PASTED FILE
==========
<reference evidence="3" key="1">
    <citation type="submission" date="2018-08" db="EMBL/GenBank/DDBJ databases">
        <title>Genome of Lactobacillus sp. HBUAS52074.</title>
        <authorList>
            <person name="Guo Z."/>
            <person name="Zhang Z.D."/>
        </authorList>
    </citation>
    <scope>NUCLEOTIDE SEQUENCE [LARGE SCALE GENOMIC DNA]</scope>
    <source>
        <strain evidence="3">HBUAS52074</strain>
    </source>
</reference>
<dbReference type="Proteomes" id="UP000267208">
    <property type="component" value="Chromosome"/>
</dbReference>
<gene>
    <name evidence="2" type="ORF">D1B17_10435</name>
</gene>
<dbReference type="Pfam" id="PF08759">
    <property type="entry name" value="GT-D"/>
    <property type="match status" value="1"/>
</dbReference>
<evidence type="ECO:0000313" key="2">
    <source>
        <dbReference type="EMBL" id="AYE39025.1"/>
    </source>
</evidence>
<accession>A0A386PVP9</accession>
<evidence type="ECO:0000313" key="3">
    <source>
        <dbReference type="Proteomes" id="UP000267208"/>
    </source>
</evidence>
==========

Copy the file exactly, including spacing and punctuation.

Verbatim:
<reference evidence="3" key="1">
    <citation type="submission" date="2018-08" db="EMBL/GenBank/DDBJ databases">
        <title>Genome of Lactobacillus sp. HBUAS52074.</title>
        <authorList>
            <person name="Guo Z."/>
            <person name="Zhang Z.D."/>
        </authorList>
    </citation>
    <scope>NUCLEOTIDE SEQUENCE [LARGE SCALE GENOMIC DNA]</scope>
    <source>
        <strain evidence="3">HBUAS52074</strain>
    </source>
</reference>
<dbReference type="Proteomes" id="UP000267208">
    <property type="component" value="Chromosome"/>
</dbReference>
<gene>
    <name evidence="2" type="ORF">D1B17_10435</name>
</gene>
<dbReference type="Pfam" id="PF08759">
    <property type="entry name" value="GT-D"/>
    <property type="match status" value="1"/>
</dbReference>
<evidence type="ECO:0000313" key="2">
    <source>
        <dbReference type="EMBL" id="AYE39025.1"/>
    </source>
</evidence>
<accession>A0A386PVP9</accession>
<evidence type="ECO:0000313" key="3">
    <source>
        <dbReference type="Proteomes" id="UP000267208"/>
    </source>
</evidence>